In your case, it depends how many TX_in and TX_outs you will have.

  • tx.tmp will create it by : cardano-cli transaction build-raw \ --fee 200000 \ --tx-in ${tx_in} \ --tx-out ${in_addr}+${utxo_balance} \ --invalid-hereafter $(( ${currentSlot} + 2000)) \ --out-file tx.tmp >> $log
    – TTS17
    Jan 26, 2022 at 6:25

The a and b fees parameters are protocol parameters, so you should probably check the current epoch, even they are unlikely to change suddenly.

$ curl -s  -H "project_id: $BLOCKFROST_PROJECT_ID" https://cardano-mainnet.blockfrost.io/api/v0/epochs/latest/parameters | jq '. | .min_fee_a, .min_fee_b'

Then, all your need to do to calculate your fees is:

a × size (in bytes) + b

Read more on docs.cardano.org.

  • 2
    To get the exact size in bytes, you're going to want to build the transaction and include a dummy value for the fee even though you don't know it yet. Then you can get the exact number of bytes the transaction will take instead of doing estimates based on UTxO counts and such. Then, just calculate as @Marek showed and re-build the Tx a second time with the exact fees. Aug 30, 2021 at 20:04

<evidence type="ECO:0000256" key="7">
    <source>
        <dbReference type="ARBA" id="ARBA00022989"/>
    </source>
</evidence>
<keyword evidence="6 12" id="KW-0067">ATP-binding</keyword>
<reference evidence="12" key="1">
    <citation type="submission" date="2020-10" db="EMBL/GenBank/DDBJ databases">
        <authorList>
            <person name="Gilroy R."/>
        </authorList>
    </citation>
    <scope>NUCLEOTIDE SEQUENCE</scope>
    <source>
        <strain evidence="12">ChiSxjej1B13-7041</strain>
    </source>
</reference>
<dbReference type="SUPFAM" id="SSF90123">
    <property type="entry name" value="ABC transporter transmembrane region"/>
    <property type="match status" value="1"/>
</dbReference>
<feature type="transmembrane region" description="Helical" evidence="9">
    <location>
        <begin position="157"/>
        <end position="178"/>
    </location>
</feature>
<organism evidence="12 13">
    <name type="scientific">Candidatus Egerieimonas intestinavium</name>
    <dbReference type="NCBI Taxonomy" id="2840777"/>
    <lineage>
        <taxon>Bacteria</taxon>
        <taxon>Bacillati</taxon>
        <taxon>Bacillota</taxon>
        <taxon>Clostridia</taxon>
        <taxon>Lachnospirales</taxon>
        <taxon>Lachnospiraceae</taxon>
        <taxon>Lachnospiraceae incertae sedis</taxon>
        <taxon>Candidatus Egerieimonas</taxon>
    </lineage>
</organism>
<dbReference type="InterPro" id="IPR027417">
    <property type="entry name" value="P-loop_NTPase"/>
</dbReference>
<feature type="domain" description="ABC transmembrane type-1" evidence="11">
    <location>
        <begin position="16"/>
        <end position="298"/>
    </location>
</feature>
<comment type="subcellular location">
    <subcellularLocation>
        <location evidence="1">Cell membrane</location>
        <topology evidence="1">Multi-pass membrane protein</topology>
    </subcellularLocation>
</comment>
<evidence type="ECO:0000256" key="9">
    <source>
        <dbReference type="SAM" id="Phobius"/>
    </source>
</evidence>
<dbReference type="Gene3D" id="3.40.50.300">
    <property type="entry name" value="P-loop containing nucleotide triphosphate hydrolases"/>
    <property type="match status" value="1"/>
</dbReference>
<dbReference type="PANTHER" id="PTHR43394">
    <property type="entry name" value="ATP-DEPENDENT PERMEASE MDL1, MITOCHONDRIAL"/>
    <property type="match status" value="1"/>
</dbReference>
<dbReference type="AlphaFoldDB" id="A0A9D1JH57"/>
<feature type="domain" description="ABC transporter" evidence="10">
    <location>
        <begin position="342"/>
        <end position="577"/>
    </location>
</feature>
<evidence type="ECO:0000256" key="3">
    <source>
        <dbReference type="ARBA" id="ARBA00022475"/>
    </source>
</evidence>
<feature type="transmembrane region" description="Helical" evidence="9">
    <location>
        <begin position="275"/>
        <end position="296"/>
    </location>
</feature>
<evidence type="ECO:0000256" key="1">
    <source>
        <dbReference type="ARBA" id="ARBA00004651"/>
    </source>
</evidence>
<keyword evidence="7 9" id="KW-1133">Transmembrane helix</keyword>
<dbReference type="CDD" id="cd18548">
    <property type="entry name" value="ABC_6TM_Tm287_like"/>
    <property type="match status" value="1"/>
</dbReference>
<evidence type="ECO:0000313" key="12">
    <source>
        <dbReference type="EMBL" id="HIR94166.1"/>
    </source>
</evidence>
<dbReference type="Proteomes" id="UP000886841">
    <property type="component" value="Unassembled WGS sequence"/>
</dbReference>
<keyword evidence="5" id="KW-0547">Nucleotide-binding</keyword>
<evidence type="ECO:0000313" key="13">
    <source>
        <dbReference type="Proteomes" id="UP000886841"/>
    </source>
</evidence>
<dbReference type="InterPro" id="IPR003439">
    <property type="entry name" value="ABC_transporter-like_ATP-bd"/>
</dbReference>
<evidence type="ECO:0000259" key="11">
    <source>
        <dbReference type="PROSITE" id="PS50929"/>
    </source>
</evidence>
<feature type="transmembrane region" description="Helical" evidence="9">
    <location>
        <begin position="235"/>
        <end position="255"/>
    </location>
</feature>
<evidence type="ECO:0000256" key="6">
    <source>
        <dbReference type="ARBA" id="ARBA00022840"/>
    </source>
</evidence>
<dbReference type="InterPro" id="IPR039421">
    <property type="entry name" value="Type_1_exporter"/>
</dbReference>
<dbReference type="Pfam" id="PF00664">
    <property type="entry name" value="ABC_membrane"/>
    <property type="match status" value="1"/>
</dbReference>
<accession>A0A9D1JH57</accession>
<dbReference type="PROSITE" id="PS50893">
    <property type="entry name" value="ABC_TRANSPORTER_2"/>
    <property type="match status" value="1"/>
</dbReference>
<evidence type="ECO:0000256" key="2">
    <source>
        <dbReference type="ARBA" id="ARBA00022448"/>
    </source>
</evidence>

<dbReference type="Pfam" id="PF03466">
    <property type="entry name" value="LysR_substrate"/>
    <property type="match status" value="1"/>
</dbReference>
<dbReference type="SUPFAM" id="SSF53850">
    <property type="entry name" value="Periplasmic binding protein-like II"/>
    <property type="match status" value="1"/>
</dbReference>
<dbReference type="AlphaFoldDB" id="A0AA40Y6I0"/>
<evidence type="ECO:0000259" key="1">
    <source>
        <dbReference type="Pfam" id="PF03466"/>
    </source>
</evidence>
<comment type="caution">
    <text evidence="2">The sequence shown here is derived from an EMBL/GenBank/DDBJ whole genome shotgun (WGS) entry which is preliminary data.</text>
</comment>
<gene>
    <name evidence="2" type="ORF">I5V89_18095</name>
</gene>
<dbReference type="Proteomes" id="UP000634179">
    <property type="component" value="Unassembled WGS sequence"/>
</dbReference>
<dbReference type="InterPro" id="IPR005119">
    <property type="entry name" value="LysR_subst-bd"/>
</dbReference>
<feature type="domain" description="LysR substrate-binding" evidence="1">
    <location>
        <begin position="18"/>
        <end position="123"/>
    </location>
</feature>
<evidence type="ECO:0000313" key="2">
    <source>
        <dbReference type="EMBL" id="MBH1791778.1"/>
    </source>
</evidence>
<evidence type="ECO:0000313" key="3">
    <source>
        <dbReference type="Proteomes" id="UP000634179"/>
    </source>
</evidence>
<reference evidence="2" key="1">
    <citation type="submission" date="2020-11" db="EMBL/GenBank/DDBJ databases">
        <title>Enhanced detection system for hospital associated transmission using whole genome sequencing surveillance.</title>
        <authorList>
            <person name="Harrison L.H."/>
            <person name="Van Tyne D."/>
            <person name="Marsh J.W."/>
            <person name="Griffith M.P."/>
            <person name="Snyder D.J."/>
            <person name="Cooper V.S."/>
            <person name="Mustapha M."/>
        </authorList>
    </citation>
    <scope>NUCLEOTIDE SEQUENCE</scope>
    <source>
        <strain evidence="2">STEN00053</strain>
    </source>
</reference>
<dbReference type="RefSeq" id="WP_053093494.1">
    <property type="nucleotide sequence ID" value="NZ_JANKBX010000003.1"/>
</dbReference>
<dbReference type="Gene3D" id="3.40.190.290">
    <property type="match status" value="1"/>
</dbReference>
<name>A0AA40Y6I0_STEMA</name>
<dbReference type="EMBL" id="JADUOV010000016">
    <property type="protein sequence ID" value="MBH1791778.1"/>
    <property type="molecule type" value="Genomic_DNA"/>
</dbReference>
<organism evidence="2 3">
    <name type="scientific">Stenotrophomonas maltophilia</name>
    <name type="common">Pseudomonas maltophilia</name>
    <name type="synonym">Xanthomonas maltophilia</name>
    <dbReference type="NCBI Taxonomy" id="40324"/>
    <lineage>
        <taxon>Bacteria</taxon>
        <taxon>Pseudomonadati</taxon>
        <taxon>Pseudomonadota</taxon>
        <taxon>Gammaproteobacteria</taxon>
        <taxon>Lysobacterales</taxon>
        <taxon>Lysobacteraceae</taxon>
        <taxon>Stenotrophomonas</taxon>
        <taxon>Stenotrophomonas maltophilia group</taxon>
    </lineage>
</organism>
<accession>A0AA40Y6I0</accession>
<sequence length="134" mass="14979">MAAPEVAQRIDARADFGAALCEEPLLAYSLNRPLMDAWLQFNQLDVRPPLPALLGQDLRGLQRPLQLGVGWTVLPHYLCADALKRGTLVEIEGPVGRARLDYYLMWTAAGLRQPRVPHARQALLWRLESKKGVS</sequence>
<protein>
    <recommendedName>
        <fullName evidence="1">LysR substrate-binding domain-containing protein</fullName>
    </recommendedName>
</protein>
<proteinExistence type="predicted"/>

• Thanks, you've both been helpful. I guess I probably also wasn't perfectly clear. I'm trying to figure out how to get the size(tx) value. I was wandering if I could do it without the CLI? I'm assuming its not the size of the ASCII characters in bytes but formatted differently. I couldn't find the exact info in the docs (although I'm sure its there somewhere).
    – nalyd88
    Aug 30, 2021 at 23:18
  • Thanks Marek, I forgot to check the protocol parameters file. I was looking in the genesis files but of course it can change!
    – nalyd88
    Aug 31, 2021 at 2:41
  • 1
    @nalyd88 The only way to get the size of the transaction without using cardano-cli is to build the cbor for everything yourself. I do this with my firehose project, but it's quite involved. Even cardano-cli doesn't give you exactly the minfee value. It just does a best guess estimate and pads it a bit. Things like stake vs enterprise output addresses can change the size of cbor and affect fees. Sep 22, 2021 at 12:55

The correct formula for non-smart contract transactions is indeed still a*size(tx) + b, with a=44 and b=155381.